— Ken Reed, Sports Policy Director, League of Fans
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Episode #31 – League of Fans’ Sports Forum podcast: Foul Ball Safety Is Still an Important Issue at Ballparks – Our guests are Jordan Skopp, founder of FoulBallSafety.com and Greg Wilkowski, a Chicago based attorney. We discuss the historical problem of foul balls injuring fans and why some teams are still hesitant to put up protective netting in some minor league and college baseball parks.
Episode #30 – League of Fans’ Sports Forum podcast: The State of College Athletics with Dr. David Ridpath: Problems and Potential Solutions – Ridpath is a sports administration professor at Ohio University and a member of The Drake Group, a college sports reform think tank.
Episode #29 – League of Fans’ Sports Forum podcast: The Honorable Tom McMillen Visits League of Fans’ Sports Forum – McMillen is a former All-American basketball player, Olympian, Rhodes Scholar and U.S. Congressman. We discuss the state of college athletics today.
Episode #28 – League of Fans’ Sports Forum podcast: A Chat With Mano Watsa, a Leading Basketball and Life Educator – Watsa is President of PGC Basketball, the largest education basketball camp in the world. We discuss problems in youth sports today.
Episode #27 – League of Fans’ Sports Forum podcast: Kids’ Sports: How We Can Take Back the Game and Restore Quality Family Time In the Process – Linda Flanagan is author of “Take Back the Game: How Money and Mania Are Ruining Kids’ Sports and Why It Matters.” We discuss how commercialized and professionalized youth sports are hurting kids and their families.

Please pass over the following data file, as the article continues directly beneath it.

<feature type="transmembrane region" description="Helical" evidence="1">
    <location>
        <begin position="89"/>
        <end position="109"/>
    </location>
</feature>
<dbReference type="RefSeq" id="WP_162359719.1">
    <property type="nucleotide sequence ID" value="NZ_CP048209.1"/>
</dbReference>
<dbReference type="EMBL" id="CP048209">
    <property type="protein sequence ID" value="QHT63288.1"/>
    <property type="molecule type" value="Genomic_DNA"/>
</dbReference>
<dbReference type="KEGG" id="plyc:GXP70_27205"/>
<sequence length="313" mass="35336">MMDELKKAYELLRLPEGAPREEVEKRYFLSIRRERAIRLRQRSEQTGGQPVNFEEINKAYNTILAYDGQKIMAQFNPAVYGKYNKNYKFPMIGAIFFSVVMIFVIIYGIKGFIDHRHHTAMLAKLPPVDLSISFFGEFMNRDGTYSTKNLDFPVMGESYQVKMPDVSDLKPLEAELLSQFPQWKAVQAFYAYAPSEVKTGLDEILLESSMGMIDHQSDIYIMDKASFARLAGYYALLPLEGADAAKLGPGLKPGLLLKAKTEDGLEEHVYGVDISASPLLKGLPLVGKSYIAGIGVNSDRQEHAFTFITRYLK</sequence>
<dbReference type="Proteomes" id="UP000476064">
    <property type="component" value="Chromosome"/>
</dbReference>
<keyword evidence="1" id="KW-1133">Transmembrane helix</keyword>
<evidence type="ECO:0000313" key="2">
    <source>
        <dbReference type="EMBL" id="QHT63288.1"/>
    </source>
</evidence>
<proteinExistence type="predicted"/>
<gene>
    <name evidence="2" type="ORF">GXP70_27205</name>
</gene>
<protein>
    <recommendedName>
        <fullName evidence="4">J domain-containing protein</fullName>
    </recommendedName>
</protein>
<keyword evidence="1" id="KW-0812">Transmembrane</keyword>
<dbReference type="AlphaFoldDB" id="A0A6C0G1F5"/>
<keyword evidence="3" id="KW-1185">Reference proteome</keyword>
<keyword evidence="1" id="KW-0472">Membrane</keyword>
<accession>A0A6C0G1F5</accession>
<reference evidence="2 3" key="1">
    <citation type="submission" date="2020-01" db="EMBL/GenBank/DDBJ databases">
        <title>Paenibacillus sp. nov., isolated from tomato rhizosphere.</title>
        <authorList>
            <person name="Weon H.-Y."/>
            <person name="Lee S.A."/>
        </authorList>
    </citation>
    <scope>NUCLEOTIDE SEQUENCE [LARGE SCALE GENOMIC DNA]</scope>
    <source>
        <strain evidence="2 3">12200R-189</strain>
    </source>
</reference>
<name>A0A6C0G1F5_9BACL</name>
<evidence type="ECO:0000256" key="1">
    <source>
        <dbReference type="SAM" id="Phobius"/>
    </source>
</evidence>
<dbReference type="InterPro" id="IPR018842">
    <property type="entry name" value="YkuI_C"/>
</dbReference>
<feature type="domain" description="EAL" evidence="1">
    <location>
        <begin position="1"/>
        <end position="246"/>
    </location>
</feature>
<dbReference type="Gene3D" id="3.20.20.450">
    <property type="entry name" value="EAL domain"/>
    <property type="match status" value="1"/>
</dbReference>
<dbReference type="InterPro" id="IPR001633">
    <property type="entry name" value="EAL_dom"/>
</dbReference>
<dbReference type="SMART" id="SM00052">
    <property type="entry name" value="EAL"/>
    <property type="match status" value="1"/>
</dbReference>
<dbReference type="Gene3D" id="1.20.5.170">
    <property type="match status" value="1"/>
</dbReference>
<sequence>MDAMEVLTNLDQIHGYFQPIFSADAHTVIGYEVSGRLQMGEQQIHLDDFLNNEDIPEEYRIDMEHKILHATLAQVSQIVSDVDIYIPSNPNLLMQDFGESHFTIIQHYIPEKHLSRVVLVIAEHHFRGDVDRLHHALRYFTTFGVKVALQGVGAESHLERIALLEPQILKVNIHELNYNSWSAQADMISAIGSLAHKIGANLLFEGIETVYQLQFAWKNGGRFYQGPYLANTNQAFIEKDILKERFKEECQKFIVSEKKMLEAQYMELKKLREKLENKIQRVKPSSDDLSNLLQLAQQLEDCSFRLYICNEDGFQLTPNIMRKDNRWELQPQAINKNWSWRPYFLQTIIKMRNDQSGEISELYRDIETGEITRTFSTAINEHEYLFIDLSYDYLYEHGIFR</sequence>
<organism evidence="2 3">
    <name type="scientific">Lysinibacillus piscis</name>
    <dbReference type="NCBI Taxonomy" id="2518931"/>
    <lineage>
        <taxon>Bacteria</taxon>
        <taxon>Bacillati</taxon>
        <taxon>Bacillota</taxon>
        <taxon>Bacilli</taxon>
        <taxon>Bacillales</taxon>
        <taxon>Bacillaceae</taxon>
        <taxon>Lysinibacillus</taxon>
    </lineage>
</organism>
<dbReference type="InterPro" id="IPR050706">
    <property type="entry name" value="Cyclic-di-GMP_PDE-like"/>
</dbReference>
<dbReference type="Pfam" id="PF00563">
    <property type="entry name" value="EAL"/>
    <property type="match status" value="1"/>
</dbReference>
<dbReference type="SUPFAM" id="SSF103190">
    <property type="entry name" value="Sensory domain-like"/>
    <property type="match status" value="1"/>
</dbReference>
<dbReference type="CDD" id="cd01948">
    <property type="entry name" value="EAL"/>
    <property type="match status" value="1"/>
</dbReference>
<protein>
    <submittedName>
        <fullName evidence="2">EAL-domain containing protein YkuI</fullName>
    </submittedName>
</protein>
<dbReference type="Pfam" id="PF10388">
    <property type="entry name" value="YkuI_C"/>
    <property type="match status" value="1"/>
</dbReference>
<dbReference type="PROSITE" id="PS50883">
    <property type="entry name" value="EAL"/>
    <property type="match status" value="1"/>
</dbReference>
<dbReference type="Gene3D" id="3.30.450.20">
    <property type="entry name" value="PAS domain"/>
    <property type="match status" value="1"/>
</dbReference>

Media"How We Can Save Sports" author Ken Reed appears on Fox & Friends to explain how there's "too much adult in youth sports."
Ken Reed appears on Mornings with Gail from KFKA Radio in Colorado to discuss bad parenting in youth athletics.
“Should College Athletes Be Paid?” Ken Reed on The Morning Show from Wisconsin Public Radio
Ken Reed appears on KGNU Community Radio in Colorado (at 02:30) to discuss equality in sports and Title IX.
Ken Reed appears on the Ralph Nader Radio Hour (at 38:35) to discuss his book The Sports Reformers: Working to Make the World of Sports a Better Place, and to talk about some current sports issues.
- Reed Appears on Ralph Nader Radio Hour League of Fans’ sports policy director, Ken Reed, Ralph Nader and the New York Times’ Tyler Kepner discussed a variety of sports issues on Nader’s radio show as well as Reed’s updated book, How We Can Save Sports: A Game Plan. Reed's book was released in paperback in February, and has a new introduction and several updated sections.
League of Fans is a sports reform project founded by Ralph Nader to fight for the higher principles of justice, fair play, equal opportunity and civil rights in sports; and to encourage safety and civic responsibility in sports industry and culture.
Vanderbilt Sport & Society - On The Ball with Andrew Maraniss with guest Ken Reed, Sports Policy Director for League of Fans and author of How We Can Save Sports: A Game Plan
Sports & Torts – Ken Reed, Sports Policy Director, League of Fans – at the American Museum of Tort Law